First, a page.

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"We really didn't know what we had in Hollywood Gold," admitted J.J. Gibson, who spent almost as many years with the Four Sixes as George Humphreys.  "I guess we really didn't know how good he was until he was gone, which was 1964.  I always called him a palomino.  He wasn't tall, maybe 14.2 and weighed somewhat over 1,000 pounds.  His eyes are what I rememeber the most about him.  They were unbelievably big, pretty and soft.  Even mares who still trace to him today have those eyes."

"Hollywood was always good-natured.  His colts were the same way and easy to break.  He had tremendous stamina and good feet and legs.  He passed most of his positive qualities on to his offspring."

Western Horseman Legends Book Volume 1



Foaled in 1940, by Gold Rush out of Triangle Lady 17, Hollywood Gold was bred by the Tom L. Burnett Cattle Company, a part of the Burnett Ranches.  At 15 hands tall and weighing a little more than 1,000 pounds, the dun (often referred to as palomino) stallion was sent to George Humphreys at the Four Sixes at Guthrie.  Humphreys worked cattle with the stallion he referred to as the smartest horse he had ever ridden.  In addition to working cattle, Hollywood Gold sired 263 registered foals in 23 seasons.  The smart horse with the big, soft eyes was put down in 1964 due to failing, arthritic legs.

American Quarter Horse Heritage Center & Museum - The Horses of the Four Sixes Ranch



Hollywood Gold

Hollywood Gold was born on the famed 6666 ranch in Iowa, Texas in the same year that the AQHA was formed, 1940.  The name listed on his registration certificate as his breeder is the Tom L. Burnett Cattle Company.  This young stallion was listed as a dun on his papers, but most folks who knew him, thought he was more palomino than dun.

Anne Burnett Tandy, a grand daughter of the owner of the vast Sixes empire, first picked Hollywood Gold as her personal horse as a yearling, and then decided to give him to the ranch manager, George Humphreys, when he became a two year old, with the understanding he would be kept a stallion.

Hollywood Gold was to spend his entire life on the 6666's, doing what all good stallions did in those days, breed mares and work cattle.

He wasn't a big horse, and fit the mold called "Steel Dusts" by the horsemen of his time.  The golden stallion stood about 14.2, and weighed slightly over 1000 pounds.  Probably the most distinguishing feature this horse passed to his progeny was his extremely soft and gentle eye, which impressed everyone who saw him, and passed to his foals.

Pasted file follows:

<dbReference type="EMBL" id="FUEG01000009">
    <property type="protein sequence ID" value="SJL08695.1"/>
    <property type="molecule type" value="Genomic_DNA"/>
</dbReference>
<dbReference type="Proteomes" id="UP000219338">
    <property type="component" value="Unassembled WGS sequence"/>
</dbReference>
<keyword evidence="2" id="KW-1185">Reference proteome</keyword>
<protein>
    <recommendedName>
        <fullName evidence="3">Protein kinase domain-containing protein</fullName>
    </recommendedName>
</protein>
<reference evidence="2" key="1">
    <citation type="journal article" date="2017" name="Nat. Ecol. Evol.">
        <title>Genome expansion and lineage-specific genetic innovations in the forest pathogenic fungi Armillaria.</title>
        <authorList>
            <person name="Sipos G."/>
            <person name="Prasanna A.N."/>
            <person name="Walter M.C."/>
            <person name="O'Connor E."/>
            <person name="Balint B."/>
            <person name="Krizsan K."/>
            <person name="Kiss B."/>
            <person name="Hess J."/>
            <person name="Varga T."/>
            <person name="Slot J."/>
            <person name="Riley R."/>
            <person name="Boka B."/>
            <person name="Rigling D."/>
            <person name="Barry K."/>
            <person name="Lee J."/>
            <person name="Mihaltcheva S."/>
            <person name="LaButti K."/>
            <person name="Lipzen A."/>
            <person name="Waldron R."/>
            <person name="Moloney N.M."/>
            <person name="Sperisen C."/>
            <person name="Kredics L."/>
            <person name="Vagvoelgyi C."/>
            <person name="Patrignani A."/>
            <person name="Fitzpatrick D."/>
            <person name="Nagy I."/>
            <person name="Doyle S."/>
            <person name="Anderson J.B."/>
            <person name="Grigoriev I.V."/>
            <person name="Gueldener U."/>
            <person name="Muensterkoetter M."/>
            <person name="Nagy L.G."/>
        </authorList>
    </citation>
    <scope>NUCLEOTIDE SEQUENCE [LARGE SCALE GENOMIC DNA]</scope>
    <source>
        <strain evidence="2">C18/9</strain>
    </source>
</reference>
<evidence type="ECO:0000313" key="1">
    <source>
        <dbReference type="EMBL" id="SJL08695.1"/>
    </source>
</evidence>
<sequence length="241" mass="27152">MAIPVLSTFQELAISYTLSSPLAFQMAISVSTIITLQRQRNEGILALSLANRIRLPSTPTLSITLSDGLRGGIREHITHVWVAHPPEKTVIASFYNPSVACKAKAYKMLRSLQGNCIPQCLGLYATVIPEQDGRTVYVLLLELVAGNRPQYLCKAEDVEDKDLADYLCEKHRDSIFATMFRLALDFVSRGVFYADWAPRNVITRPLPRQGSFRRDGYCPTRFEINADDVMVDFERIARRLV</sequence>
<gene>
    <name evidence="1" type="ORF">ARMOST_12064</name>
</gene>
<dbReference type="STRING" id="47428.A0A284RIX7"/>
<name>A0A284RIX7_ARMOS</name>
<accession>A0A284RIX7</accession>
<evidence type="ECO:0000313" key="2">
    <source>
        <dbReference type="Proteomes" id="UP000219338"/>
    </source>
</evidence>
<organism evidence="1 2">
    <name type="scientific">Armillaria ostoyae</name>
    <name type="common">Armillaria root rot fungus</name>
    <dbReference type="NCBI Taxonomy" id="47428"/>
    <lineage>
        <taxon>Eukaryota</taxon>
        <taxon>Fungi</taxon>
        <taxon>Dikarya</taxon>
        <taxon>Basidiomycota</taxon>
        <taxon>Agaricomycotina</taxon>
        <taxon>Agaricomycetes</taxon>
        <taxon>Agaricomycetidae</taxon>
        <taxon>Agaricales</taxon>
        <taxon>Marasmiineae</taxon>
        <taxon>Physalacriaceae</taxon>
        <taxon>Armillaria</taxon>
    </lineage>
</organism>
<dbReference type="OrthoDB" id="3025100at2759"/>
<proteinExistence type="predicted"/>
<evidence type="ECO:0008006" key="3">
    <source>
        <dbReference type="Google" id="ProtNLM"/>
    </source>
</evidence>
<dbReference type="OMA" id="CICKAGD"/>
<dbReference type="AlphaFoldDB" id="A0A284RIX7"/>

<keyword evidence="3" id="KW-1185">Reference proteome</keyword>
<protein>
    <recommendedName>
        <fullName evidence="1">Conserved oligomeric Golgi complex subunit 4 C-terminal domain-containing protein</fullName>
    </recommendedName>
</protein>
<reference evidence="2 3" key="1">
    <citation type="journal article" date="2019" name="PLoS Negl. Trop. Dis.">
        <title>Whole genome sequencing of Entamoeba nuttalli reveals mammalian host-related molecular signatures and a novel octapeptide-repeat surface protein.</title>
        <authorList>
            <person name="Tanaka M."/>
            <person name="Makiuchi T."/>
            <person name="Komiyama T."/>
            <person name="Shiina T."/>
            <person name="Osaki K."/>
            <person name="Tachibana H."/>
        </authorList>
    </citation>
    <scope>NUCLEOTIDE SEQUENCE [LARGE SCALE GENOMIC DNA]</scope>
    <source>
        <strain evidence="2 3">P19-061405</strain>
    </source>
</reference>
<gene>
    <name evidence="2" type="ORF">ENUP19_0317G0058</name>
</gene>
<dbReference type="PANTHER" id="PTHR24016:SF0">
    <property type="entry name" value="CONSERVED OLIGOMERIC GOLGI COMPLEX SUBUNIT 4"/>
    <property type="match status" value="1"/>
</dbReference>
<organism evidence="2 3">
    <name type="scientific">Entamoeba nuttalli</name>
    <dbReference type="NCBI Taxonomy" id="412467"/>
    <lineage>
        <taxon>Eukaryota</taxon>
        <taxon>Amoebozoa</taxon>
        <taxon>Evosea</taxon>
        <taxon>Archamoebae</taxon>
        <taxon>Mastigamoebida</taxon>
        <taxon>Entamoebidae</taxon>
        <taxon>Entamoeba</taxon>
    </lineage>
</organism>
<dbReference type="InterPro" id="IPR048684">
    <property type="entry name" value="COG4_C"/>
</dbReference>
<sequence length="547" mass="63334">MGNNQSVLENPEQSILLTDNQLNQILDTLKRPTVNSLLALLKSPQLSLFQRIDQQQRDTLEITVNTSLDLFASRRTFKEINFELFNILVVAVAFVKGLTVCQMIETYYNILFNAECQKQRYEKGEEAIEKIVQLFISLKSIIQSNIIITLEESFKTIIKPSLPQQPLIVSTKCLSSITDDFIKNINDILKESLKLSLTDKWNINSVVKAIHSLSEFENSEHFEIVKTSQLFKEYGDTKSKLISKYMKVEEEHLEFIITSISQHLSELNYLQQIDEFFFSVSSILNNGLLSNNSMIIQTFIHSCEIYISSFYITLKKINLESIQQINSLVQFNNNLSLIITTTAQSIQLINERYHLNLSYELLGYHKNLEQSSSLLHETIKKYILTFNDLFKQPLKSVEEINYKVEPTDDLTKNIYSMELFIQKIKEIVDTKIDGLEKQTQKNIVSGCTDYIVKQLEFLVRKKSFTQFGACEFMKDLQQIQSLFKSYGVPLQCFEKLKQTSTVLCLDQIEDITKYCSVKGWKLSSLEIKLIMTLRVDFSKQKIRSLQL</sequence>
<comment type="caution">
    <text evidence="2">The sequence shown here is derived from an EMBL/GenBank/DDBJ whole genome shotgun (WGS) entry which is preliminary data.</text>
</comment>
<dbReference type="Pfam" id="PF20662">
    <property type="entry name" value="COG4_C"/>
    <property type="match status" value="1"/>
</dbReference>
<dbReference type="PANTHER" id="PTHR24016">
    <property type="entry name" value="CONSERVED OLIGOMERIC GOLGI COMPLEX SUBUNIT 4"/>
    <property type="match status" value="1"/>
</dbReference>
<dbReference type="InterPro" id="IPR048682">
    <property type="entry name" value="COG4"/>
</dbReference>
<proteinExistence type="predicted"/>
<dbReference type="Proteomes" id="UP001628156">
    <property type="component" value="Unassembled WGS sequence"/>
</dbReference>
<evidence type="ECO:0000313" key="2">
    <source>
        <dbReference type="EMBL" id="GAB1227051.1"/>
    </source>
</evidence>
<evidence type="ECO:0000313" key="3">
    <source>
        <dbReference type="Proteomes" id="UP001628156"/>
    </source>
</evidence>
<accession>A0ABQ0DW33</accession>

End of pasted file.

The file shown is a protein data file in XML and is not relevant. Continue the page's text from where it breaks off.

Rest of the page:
Hollywood Gold had all the characteristics desired in a quarter horse stallion of his time, good feet, nice temperament, stamina, and was easy to look at.  Because of these traits, he was bred to quite a few mares, as attested by the fact that he has 263 registered offspring.  He is remembered mainly for some of his daughters who became cutting champions, many of whom were ridden to victory by the legendary Matlock Rose.

Since this fine stallion was never bred to outside mares, his blood is concentrated in Texas, in the area where he lived his life, however, his name is in many of the best cutting horses in the world today.  Three of the most famous, who are in the NCHA Hall of Fame are Hollywood Lin, the 1965 NCHA World Champion Cutting Horse and Mare, Hollywood Boy and Hollywood Cat.  Others include Miss Hollywood, who, when bred to Easter King, produced Hollywood Jac 86, who himself turned out to be a great sire of reining horses.  Hollywood Ollie, Hollywood Snapper [Grand Champion Cutting Horse at the 1958 State Fair of Texas in Senior Cutting], and Mr Gold 95 [NCHA COA Bronze and Silver] all received NCHA Silver Awards.

Hollywood Gold was one of the ranch stallions for the 6666 Ranch.  He was an own son of Gold Rush (by Caliente) and Triangle Lady 17 (Triangle Ranch mare).  Hollywood Gold was one of the working ranch horses at the 6666 Ranch and was only shown in local ranch cuttings, roping, and ect.  "He was a Natural", said J.J. Gibson, it wasn't something he was taught because you can't teach it (cow sense), had a good nature, big pretty soft eyes, quick and smart (could out think any cow in a hurry) and passed these traits on to his get".  He sired some good sons, but his own daughters and grand-daughters went on to become cutting champions.

Gibson says, "None of us realized how great this horse was.  I don't suppose we even started noticing until we took a good look at how his offspring were working on the ranch.  They were all just like their daddy.  We really didn't know how good he was until he was gone".  Hollywood Gold and his progeny left a tremendous mark on the cutting industry.  Hollywood Gold's progeny include:   1 AQHA Champion, 9 Halter Point Earners, 69 Performance Point Earners, 45 Performance Registers of Merit, and 14 Superior Performance Awards.

Hollywood Gold was euthanized in 1964 after standing for twenty-three years at the 6666's.

Click HERE for another story on Hollywood Gold.


HOLLYWOOD CAT

          

HOLLYWOOD JAC 86


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